Now that XUP Jr.’s part-time, after-school job is finished for the summer, she went and got herself a summer job working in a restaurant. Gak!
I guess it’s a rite of passage for pretty much every female on the planet to do some sort of restaurant work at least once in their young lives. Restaurants have a high turn-over in staff, so jobs are not that difficult to get. And once you have some restaurant experience under your belt, you pretty much never need to worry about being out of work anywhere, ever again. So, in that respect, I guess this was a good move on XUP Jr.’s part. That, and the fact that eventually there is some big money to be made in tips if you’re a good, experienced server.
But for now XUP Jr. is just a hostess – learning the biz from the bottom up. And what a learning curve it been!
She comes home exhausted and smelly. Her feet are killing her and she’s starving because she hasn’t been allowed to stop for her entire 6 hour shift to grab a bite to eat. So far she seems to like it, though. She’s even been getting into the restaurant-workers’ tradition of coming in early or staying late after her shift to hang around and socialize with her coworkers.
Perhaps this is why I never really got the allure of restaurant work – I couldn’t wait to get the hell out of there at the end of my shift. I’ve had many friends though who loved being servers and the whole weird other-worldliness of working in a restaurant. They loved it so much they kept taking evening or weekend shifts even after they got real full-time jobs after university.
To me, restaurants are like some sort of prison or Lord of the Flies island society where normal life stuff doesn’t apply and where crazy, quirky things like labour laws just get in the way of running an efficient dining room.
What is it that makes restaurant work so bizarre?
- The Customers: Some people get peculiar when they go out to eat. They figure this is their one big chance in life to be prima donnas or something:
- They are rude and haughty to restaurant staff;
- They demand unreasonable things like “turning the music off” or asking why, in a seafood restaurant, there is nothing but fish on the menu because they’re allergic to fish;
- They quibble over the bill acting all outraged that it’s so high when they could have made the same thing at home for a fraction of the cost; and,
- A surprising number of people just dine and dash, which gets the server in big shit.
- The Tipping: Personally, I think the whole tipping thing is outrageous. Restaurant staff get paid next-to-nothing and have to rely on tips to make a living. If it’s not a busy night or customers choose not to tip, they’re screwed. Then servers have to share out their tips with hostesses, bus staff, dishwashers, bartenders, prep crew, etc. Why can’t we just, across the board, add 15% or 20% to the price of the meal and pay restaurant staff a living wage?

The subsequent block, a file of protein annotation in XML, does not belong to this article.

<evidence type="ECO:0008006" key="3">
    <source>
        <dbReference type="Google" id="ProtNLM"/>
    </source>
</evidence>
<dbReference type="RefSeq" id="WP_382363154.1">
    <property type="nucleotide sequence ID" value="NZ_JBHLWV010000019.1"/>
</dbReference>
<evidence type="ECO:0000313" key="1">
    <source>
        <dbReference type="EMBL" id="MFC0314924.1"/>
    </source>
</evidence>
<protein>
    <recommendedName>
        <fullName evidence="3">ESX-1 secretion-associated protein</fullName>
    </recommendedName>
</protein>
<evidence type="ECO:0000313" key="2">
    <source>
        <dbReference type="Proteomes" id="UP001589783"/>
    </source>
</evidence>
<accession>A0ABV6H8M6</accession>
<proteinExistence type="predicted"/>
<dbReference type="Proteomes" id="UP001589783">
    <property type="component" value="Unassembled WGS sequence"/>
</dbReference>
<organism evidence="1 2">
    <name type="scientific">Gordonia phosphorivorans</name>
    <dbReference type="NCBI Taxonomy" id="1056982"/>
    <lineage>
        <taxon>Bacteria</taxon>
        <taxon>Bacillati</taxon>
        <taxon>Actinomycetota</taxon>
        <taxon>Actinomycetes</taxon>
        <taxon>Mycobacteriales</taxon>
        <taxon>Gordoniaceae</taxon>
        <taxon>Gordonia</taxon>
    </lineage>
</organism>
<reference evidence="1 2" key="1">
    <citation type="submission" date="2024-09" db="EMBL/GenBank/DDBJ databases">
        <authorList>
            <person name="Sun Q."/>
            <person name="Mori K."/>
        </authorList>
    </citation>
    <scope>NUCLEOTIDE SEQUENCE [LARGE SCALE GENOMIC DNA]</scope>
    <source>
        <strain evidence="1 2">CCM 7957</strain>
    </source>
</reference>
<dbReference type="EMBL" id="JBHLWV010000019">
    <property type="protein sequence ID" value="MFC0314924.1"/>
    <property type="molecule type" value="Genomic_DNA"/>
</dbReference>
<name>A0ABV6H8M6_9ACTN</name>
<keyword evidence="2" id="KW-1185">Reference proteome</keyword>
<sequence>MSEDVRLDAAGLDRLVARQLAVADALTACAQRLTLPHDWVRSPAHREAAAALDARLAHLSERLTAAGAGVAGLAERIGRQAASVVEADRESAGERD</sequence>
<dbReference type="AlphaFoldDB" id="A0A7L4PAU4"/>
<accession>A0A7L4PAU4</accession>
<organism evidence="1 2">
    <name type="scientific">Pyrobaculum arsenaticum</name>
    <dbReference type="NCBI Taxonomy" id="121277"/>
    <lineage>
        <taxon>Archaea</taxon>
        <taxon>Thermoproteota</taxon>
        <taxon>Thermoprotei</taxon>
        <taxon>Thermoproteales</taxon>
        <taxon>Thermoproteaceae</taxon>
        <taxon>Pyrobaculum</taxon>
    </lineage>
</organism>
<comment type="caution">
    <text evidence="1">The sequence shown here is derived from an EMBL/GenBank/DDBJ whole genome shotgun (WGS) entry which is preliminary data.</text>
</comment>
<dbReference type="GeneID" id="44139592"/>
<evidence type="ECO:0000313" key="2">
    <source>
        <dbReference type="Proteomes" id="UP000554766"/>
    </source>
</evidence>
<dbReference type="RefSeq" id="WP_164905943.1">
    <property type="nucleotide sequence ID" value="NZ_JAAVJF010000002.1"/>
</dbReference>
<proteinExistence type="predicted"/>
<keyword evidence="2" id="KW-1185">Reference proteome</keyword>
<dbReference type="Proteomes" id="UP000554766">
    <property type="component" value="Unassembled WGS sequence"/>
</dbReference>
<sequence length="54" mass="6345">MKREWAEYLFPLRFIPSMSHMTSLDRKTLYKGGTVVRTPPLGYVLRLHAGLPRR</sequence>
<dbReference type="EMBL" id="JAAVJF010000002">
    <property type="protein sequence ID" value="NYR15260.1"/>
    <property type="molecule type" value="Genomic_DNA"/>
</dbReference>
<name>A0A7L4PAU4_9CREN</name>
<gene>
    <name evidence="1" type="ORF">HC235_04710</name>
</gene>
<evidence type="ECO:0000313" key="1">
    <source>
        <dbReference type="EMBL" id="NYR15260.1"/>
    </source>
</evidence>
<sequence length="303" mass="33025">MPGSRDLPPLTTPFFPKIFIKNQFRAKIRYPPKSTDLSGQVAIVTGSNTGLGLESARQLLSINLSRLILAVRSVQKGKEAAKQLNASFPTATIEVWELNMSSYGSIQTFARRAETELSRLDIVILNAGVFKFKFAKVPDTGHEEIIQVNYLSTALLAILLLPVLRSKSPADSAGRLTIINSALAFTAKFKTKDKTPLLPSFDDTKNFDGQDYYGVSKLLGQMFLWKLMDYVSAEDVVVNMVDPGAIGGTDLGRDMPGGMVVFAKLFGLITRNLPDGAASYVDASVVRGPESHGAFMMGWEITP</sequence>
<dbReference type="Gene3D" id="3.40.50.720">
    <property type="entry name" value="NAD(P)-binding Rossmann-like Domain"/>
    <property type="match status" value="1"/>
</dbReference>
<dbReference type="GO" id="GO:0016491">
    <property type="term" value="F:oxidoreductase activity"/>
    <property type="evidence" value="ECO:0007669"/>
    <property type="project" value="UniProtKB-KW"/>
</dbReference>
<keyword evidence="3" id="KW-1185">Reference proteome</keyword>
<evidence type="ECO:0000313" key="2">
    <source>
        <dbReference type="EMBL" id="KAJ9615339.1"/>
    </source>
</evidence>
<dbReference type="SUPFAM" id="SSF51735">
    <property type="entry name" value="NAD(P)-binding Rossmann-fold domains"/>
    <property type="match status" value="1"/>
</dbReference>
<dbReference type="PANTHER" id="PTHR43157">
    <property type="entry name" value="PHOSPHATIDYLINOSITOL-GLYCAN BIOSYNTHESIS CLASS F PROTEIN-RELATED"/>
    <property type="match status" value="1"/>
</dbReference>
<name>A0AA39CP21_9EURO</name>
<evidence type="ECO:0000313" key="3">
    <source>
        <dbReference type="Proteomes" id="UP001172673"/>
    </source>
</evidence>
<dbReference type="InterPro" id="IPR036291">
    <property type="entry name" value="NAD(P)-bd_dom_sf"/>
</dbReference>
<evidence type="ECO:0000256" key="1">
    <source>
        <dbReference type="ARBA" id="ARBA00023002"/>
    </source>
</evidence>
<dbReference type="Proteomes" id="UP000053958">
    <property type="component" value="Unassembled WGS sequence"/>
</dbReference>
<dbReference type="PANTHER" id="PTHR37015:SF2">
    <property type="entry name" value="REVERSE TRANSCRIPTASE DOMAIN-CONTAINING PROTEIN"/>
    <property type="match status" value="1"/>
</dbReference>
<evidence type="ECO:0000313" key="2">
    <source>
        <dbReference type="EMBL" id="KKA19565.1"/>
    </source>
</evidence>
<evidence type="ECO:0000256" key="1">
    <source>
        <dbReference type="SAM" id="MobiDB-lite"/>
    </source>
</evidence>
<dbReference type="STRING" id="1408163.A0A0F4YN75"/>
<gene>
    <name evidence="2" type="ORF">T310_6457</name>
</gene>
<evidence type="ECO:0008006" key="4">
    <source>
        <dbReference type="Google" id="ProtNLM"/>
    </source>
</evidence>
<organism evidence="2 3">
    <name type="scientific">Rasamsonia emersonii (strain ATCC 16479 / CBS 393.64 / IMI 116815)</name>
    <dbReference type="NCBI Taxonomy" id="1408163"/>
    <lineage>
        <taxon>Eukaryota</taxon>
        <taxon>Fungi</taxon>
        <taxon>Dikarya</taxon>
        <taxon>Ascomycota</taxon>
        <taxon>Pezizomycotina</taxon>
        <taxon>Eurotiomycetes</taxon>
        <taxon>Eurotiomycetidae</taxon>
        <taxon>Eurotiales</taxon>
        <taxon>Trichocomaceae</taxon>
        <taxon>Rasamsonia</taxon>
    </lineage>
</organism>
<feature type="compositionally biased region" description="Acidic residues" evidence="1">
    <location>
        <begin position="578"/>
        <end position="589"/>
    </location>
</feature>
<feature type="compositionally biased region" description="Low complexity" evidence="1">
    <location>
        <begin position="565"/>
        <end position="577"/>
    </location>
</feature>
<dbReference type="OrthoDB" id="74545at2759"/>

- The Work: It’s an incredibly hectic work pace. There’s no time or place for breaks in a restaurant, labour laws be damned. Unless there are no customers and nothing else that needs doing, you’re running non-stop from the beginning to the end of your shift. And if the place does clear out, they just send you home and they save a few hours’ pay.
- The Coworkers: You learn pretty quickly that there’s a hierarchy of people you have to suck up to in the restaurant business:
- Bartender – he or she is kind of the god of the restaurant. If you don’t do serious, serious kissing up and sharing of tips with your bartender, he will not look upon you with favour and will make your life miserable. (NB: I think when I retire, I might take a bartending course and make that my old-age career. I think being a god might suit me.)
- Manager – why are restaurant managers all power-mad cretins? They love to throw their weight around in the most demeaning possible ways. They love to devise bizarre little schemes to pit staff against each other. They love to screw with schedules just to keep people on their toes.
- Lifers – there’s usually one person who’s been in the same restaurant, in the same job since the place opened in 1953. The manager is afraid of her and the only person she’s chummy with is the bartender. After you’ve worked there a few years and haven’t screwed anything up too badly, she might say something nice to you.
- Cooks – I don’t even know what to say about them. They’re pretty much all psychotic in some way from what I’ve been able to gather. They’re allowed to yell and swear and throw things and reduce staff to tears and no one dares object. They’re all “about to open a place of their own that’s run properly,” so everyone walks on eggshells around them so they don’t walk away in a huff in the middle of the dinner rush.
Well, that’s my take on the industry anyway. I was a terrible restaurant employee, which may somewhat colour my view of the business. But, I would love to hear some of your love/hate stories of working in restaurants — and I know almost all of you have some.
Meanwhile, if you’re dining in an Ottawa restaurant this summer, please be nice to the hostess – she might be XUP Jr.